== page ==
Festival Odds & Ends

Festival Odds & Ends

It probably goes without saying that I like to read (and I'm particularly fond of fiction) but mostly I'm not someone who seeks out author readings or wants to learn more about the author. The stories themselves are all I'm after.

The Year of the FloodHaving said that, there were two authors I hoped to see at this year's Word On The Street festival in Toronto. One was my favourite Toronto Star columnist, Joe Fiorito. Anyone who doubts that Toronto has a heart need only read his column to be proven wrong. You can check out his Star columns dating back to January 09 here. The second was Margaret Atwood who was scheduled to appear in person in Toronto and simultaneously via LongPen in Halifax and Vancouver. I heartily enjoyed Joe Fiorito's appearance but unfortunately by the time we arrived at the Scotiabank Bestsellers' tent all the seats (predictably!) were long gone and a sizeable crowd had gathered outside, straining to see and hear what was going on within. After several minutes of squinting at Margaret Atwood in the distance, unable to hear a word of what she was saying (the PA system obviously wasn't set up with a crowd that large in mind!), we decided to implement Plan B, which was shuffling off to a nearby theatre to see one of the movies we'd missed at this year's TIFF.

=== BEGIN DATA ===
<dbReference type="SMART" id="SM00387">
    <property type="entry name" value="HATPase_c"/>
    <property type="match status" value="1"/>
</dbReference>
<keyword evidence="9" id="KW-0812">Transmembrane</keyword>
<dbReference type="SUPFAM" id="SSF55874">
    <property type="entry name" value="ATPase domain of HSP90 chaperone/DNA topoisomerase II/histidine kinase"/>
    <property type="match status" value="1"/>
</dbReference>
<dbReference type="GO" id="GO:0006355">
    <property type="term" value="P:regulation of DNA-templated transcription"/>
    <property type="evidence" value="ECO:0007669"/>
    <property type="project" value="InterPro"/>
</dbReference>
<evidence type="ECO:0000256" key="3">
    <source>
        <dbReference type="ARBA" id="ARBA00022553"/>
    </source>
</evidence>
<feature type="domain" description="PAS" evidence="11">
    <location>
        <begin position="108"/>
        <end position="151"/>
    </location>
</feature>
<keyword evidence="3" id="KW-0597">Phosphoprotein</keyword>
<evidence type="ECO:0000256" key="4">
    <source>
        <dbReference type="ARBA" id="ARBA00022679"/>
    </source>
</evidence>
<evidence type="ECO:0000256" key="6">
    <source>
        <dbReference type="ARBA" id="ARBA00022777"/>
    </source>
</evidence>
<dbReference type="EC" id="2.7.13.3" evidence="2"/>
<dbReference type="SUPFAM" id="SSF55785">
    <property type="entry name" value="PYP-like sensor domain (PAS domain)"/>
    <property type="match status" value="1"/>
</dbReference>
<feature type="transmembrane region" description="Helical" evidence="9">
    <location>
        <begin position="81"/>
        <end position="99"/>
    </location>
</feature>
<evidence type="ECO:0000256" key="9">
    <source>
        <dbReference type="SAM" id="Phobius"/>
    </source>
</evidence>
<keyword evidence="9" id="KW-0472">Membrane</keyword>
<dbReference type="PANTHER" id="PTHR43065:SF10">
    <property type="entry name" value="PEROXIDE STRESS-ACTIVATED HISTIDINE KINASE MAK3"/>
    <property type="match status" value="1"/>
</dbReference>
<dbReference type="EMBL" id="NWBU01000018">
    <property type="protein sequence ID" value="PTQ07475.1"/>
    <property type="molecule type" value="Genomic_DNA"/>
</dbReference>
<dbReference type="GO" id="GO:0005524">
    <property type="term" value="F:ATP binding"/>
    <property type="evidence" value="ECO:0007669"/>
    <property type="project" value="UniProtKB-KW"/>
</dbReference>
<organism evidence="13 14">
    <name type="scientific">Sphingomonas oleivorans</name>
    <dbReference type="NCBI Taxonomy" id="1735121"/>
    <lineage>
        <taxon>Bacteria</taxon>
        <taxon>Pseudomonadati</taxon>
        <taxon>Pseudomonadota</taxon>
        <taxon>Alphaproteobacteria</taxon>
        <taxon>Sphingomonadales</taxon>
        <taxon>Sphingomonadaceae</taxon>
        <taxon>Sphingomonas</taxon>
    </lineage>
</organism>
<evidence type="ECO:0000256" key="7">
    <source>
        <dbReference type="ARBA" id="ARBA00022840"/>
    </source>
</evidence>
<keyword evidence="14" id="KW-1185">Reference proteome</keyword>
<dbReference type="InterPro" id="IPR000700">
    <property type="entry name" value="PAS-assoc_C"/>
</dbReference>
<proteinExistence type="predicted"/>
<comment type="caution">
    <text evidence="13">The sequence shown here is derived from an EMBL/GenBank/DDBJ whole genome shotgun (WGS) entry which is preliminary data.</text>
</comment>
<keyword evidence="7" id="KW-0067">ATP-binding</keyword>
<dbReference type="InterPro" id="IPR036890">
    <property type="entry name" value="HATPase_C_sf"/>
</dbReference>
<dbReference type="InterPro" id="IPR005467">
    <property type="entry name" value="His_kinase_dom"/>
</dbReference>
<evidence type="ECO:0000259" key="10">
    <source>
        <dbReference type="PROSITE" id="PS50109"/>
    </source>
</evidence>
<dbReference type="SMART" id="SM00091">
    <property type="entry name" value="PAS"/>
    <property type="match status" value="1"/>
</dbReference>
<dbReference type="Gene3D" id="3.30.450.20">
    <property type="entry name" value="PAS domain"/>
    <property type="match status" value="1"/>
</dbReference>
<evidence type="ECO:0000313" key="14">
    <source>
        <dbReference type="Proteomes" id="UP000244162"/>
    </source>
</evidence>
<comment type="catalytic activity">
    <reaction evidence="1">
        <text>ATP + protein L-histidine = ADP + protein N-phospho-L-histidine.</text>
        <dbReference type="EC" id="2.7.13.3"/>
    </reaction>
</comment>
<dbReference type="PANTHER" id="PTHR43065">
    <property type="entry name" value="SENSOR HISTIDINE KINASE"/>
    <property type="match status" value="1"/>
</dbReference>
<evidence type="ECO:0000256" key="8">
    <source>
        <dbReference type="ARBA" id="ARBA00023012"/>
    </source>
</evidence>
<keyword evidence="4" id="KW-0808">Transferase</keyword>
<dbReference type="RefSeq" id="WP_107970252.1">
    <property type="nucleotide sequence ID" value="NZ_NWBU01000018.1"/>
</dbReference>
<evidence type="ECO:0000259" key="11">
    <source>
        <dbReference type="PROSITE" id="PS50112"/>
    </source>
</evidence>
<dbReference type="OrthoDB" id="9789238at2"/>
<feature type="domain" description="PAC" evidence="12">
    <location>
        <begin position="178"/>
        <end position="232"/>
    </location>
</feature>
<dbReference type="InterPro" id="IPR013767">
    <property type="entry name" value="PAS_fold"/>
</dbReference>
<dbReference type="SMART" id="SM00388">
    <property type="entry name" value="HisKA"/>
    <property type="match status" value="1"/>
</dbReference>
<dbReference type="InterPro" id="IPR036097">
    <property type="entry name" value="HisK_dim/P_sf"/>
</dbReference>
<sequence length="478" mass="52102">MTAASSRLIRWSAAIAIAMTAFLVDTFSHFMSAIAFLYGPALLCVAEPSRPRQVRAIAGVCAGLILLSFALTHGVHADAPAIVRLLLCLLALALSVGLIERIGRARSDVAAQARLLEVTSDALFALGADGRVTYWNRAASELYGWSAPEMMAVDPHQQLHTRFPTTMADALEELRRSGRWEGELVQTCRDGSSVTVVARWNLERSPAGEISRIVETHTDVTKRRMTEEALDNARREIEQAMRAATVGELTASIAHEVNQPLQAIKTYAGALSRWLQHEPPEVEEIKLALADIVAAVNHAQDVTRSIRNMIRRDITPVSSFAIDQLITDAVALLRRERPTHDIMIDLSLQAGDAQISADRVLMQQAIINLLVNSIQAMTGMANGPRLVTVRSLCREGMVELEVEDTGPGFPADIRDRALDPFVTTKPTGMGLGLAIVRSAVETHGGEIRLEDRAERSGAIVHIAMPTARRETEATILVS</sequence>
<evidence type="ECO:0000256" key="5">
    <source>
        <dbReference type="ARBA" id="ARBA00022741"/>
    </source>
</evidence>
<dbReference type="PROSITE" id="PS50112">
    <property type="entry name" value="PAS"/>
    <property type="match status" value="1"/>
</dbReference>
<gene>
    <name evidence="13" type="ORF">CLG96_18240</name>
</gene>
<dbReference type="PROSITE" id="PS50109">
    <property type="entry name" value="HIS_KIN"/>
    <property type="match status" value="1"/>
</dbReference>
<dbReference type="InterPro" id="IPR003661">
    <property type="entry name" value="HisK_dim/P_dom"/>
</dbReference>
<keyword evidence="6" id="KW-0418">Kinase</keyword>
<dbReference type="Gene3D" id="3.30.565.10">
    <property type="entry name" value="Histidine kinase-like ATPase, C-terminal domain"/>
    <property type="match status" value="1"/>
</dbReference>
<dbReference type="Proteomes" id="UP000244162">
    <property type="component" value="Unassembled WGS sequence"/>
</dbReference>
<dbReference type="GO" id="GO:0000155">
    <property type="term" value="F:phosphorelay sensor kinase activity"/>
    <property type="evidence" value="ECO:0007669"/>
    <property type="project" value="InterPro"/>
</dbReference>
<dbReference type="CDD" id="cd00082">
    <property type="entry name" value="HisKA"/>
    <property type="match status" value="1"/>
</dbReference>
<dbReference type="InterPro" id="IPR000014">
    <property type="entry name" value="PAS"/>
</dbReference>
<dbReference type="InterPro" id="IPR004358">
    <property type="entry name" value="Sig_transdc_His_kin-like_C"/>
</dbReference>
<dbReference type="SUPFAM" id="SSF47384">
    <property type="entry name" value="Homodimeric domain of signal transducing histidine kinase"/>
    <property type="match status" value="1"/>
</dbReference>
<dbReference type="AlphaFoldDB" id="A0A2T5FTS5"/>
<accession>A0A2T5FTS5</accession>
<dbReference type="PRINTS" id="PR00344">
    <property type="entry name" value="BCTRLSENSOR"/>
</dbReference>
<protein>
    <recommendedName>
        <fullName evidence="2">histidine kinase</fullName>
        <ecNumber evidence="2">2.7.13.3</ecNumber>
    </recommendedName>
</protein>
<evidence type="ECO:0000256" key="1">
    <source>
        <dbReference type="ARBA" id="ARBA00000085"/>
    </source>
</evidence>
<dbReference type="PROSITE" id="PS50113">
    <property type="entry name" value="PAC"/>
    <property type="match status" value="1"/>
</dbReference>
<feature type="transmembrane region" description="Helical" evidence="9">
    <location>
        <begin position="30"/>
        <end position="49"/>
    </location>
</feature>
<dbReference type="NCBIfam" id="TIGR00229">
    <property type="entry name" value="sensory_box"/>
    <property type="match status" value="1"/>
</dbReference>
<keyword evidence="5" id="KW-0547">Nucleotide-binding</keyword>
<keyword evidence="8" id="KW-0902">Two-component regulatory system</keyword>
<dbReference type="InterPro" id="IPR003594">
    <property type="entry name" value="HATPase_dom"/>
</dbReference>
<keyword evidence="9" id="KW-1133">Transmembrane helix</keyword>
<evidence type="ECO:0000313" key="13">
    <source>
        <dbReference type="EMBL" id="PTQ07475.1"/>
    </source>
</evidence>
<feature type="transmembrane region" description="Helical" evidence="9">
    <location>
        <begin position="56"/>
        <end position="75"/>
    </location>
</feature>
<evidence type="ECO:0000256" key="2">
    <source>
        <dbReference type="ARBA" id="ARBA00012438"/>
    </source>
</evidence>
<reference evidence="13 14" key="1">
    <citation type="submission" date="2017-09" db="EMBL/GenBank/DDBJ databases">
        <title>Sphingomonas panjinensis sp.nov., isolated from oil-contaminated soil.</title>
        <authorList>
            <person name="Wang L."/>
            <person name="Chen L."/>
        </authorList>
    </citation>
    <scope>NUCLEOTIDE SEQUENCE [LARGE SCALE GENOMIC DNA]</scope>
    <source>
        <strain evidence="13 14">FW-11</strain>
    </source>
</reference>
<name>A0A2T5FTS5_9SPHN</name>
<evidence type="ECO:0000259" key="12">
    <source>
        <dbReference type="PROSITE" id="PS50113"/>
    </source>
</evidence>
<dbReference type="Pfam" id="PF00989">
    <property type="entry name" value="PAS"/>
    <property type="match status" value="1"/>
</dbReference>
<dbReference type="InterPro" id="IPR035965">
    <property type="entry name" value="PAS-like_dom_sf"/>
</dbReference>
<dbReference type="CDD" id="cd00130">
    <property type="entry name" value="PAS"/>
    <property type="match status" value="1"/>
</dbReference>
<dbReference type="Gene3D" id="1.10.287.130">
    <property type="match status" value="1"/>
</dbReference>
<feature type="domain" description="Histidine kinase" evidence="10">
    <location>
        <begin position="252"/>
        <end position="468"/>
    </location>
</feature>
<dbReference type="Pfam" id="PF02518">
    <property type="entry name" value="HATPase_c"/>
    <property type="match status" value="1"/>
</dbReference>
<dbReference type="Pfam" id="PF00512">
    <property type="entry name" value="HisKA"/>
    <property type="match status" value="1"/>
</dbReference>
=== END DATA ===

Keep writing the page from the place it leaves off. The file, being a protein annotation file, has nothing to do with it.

I'm sure The Year of the Flood discussion was scintillating and I'm very much looking forward to reading it (after I make some serious progress on the book I'm currently working on) but we pushed on from a dystopian novel to a family drama film. The Boys Are Back, directed by Scott Hicks, is based on the memoirs of Simon Carr and tells the story of British sports writer Joe Warr (played by Clive Owen) who is living in rural Australia when he's suddenly widowed and must learn how to care for his young son alone. During the course of the film the two of them are joined by Joe's teenage son from his first marriage. Things do not go smoothly, to say the least, but it's a wonderful movie, emotional without being the least bit manipulative or maudlin. Clive Owen's young co-stars shine as does Owen who delivers a three-dimensional portrait of a grieving father who was never around much and is now forced to confront his shortcomings and decide what to do about them.

The Boys Are Back

I'm also hoping to watch Bright Star, another TIFF film that I missed out on, in the not too distant future, but for the next little while I need to knuckle down and write.

So if things are quiet around here for awhile you know why, but before I disappear I want to send my congratulations out to Tanita S. Davis whose fabulous YA book Mare's War has been nominated as an Amelia Bloomer book (an annual list of recommended feminist literature for readers from birth to the age of 18). You can read some of my thoughts on Mare's War in this August blog entry.
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